Write a Check, Get an Entirely Unrelated Check

Oh, boy, Tax Day! That’s when I find out how much my refund is!

(Checks paperwork)

WHAT?!??!?

(Writes check to IRS, grumbles)

Well, at least I got this check today:

That’s right! I am now verified on Twitter! It’s your assurance that whenever I write about gremlins, it’s really me, and not, say, Mary Robinette Kowal, posing as me for nefarious purposes. And what a relief that is. For all of us.

31 thoughts on “Write a Check, Get an Entirely Unrelated Check

  1. Because it might come up: The grumbling is not about the fact I have to pay taxes, or the belief that I pay too much in taxes — I’m fine with taxes as a general concept, and percentage I pay in taxes is overall not out of line for what I want and expect in government services for myself and others. But the lump sum that we have to write out can be… disconcerting.

  2. I think taxes are worth paying too, but this is the first time in several years that I owe a little on tax day instead of getting a refund. It’s less than $50, but it’s still a bit of a surprise. I guess I finally got the number of exemptions right on my W-4.

    Congratulations on the verification. I understand it’s a long and mysterious process. Does it, perhaps, involve a spare goat?

  3. I’m not against the idea of dentists, and I positively encourage everyone to go to their dentists. I just don’t like it when it’s my turn to go to the dentist.

  4. There’s an argument I’ve heard that it’s good for people to pay out a lump sum because it drives home the cost of government in a way which paying small amounts spread out over the year doesn’t. (And that tax refunds actually mask this effect – any thoughts about the amount I pay are covered up by the OOH SHINY MONEYBITS coming back my way.)

    Of course, the counter-argument is that I don’t tend to receive big lumps of government service, so pay-as-you-go more accurately reflects the benefits of things like defense and roads and clean air and public schools, etc. etc.

    Temperamentally, I’m with John – I have a good life in a good country, and the total sum I pay is a pretty good deal for what I get. (Especially if I consider the quality of life in countries which charge less.) But I find it interesting to consider the psychological effects of paying one way or another.

  5. @Joe:

    I’m also on board with paying my taxes, but to the point of understanding the impact, I was just thinking about the last time I bought something online from an indie bookstore. Porter Square Books sends you a little feel-good graphic showing the advantages to buying local on the area’s economy. I don’t know if it would influence people’s opinion (my cynical side says “no”), but it’d be nice if we got a one-sheet breakdown of what our taxes pay for.

  6. Warren Buffett always says he enjoys writing an enormous check for taxes, because that means he made a lot that year.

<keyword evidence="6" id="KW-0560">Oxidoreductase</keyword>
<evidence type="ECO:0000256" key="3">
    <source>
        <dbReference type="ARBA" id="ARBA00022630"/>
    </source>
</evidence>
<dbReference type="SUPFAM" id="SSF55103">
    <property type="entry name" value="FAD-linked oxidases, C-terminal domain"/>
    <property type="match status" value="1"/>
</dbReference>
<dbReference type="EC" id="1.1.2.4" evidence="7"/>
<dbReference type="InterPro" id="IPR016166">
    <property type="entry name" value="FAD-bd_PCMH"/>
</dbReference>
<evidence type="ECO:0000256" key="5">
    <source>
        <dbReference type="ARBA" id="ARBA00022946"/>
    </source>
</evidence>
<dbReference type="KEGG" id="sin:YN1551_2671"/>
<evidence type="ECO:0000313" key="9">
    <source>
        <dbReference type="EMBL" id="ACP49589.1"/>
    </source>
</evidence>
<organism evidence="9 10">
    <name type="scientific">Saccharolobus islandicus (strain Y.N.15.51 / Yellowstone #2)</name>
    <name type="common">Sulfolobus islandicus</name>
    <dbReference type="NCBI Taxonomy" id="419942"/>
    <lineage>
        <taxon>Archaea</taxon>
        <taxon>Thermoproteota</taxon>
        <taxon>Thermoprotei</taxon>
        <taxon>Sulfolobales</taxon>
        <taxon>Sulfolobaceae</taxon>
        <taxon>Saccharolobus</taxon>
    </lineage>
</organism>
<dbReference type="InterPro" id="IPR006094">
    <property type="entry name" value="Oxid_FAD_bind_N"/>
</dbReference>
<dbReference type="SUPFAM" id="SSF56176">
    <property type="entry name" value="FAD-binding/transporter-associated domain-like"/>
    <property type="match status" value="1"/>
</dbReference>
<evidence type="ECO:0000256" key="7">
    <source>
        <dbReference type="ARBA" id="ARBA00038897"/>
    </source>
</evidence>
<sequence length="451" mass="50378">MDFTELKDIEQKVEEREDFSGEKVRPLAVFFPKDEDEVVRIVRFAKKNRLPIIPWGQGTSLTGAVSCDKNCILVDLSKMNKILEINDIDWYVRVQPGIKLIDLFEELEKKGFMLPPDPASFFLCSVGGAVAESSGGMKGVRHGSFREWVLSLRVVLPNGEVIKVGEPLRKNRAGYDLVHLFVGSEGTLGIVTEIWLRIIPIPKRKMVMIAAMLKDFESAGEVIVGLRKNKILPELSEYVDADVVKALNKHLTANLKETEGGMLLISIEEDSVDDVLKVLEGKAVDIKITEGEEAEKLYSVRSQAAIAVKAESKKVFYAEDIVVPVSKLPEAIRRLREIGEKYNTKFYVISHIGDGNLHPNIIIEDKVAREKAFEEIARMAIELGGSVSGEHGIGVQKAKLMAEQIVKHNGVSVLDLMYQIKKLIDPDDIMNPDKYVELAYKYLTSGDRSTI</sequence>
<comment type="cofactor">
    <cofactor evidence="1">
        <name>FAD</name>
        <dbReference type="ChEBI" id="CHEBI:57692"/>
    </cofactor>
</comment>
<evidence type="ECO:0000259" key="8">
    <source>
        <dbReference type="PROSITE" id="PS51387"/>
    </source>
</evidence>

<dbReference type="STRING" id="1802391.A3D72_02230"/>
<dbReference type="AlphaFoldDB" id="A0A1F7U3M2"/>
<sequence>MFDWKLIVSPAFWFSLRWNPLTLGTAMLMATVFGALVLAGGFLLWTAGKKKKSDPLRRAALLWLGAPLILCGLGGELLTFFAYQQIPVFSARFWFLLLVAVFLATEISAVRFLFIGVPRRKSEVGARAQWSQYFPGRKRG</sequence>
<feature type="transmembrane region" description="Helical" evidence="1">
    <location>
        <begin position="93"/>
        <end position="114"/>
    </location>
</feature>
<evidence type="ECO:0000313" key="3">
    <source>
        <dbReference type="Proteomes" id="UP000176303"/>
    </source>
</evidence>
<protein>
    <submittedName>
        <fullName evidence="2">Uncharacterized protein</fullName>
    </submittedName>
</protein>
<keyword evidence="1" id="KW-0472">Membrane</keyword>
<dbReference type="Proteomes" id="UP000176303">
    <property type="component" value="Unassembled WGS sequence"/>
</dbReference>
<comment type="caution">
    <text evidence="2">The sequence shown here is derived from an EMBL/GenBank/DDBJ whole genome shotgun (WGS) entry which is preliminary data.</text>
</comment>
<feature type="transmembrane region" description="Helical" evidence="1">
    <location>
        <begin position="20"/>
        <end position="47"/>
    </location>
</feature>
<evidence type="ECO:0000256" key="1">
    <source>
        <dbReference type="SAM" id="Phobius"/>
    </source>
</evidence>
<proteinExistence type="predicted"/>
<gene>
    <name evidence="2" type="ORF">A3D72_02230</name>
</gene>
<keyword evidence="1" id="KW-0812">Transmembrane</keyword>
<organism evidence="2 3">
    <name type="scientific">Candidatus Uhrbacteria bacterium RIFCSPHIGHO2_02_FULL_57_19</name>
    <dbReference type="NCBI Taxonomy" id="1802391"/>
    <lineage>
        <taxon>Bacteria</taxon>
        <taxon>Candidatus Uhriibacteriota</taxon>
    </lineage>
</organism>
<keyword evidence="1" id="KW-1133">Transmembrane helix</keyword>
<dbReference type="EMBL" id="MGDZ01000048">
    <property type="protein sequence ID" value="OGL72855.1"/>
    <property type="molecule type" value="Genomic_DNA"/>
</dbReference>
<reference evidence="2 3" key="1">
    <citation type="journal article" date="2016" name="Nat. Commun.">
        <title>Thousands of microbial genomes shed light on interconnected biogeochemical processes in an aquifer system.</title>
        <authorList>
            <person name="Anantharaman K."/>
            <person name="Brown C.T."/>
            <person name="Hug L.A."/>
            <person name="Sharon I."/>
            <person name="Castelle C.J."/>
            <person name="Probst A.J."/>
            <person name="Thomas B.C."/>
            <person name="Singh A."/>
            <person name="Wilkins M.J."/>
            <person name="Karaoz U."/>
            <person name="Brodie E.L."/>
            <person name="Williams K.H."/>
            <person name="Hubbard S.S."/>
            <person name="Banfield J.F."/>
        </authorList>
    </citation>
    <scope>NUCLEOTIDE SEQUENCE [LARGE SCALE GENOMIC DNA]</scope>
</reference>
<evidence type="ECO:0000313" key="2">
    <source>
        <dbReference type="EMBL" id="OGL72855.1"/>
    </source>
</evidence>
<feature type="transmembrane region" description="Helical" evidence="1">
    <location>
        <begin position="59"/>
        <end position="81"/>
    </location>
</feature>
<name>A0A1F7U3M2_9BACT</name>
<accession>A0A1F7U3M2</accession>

Also, didn’t Mary Robinette Kowal earn a verification check when she was Patrick Rothfuss? TWICE? So that check may be from her pretending to be you, rather than you pretending to be you. But congratulations all the same!

  7. @mikes75

    As a matter of fact, such a tool does exist. (Probably multiple such tools, but this one floats toward the top of Google.)

    http://www.whitehouse.gov/2013-taxreceipt

    I agree, though, that a cool infographic or two would be worthwhile on that site – as would delivering them automagically to everyone who provides an email address when they e-file…

    I don’t know that we could predict how it would influence opinion. Looking at my own list, I’m having roughly equal amounts of “shouldn’t I pay more for that thing” and “now, wait a second.” Maybe that would be enough to improve the discussion… heck, it’s not like it could hurt.

  8. Hold on – an actual paper check? They still make those?

    More seriously, like others here, I don’t mind that we have taxes, but they sure could be simpler. And it doesn’t help that some powerful interests are exacerbating Congress’ natural tendency to complicate the tax code (link to propublica/NPR article).

    As the Economist quotes J Bernstein, simplifying the tax code “almost certainly creates marginal winners and solid losers, which means that tax reform legislation produces intense opposition and mild support.”

  9. I had to write a check too. It wasn’t a large one, but I’m getting enough back from the state of Ohio, that it’s kind of a wash.

    Paying taxes is always something easy to grumble about, but when I consider what my taxes help fund, I’m proud to contribute. The roads in my village are well taken care of, my local library is excellent, the public school system in my area is outstanding (I don’t have kids, but the local kids are smart and polite). I’m sure I could use that extra money to buy the vintage Gibson Hummingbird that I’ve been looking at, but it deserves to be in the hands of a better guitar player than I.

  10. “it’s really me … posing as me for nefarious purposes”

    Yup, that’s exactly what your twitter feed sounds like to me.

  11. @Joe: I actually did get an email from the White House with a breakdown of how taxes are spent! Though I agree that the IRS site could stand to be a little more user friendly.

  12. Count me as one more who really doesn’t mind paying taxes. I live a great life that I sure wouldn’t have in Somalia.

    John, you may want to step into the modern payment age. While it may still sting a bit, it’s so much easier to type all those zeros into an electronic payment than to physically write them on a check. Something about applying pen to paper makes it feel more like blood draining from my veins.

    Now going to the dentist, on the other hand, is really asking quite a bit! It doesn’t help that my dentist’s favorite movie is Marathon Man. (Seriously!!!)

  13. As someone who broke a tooth yesterday (for the first time) and won’t get to the dentist until this afternoon, I’m finding the timing of this discussion unnerving. Which, in dental matters, might be desirable.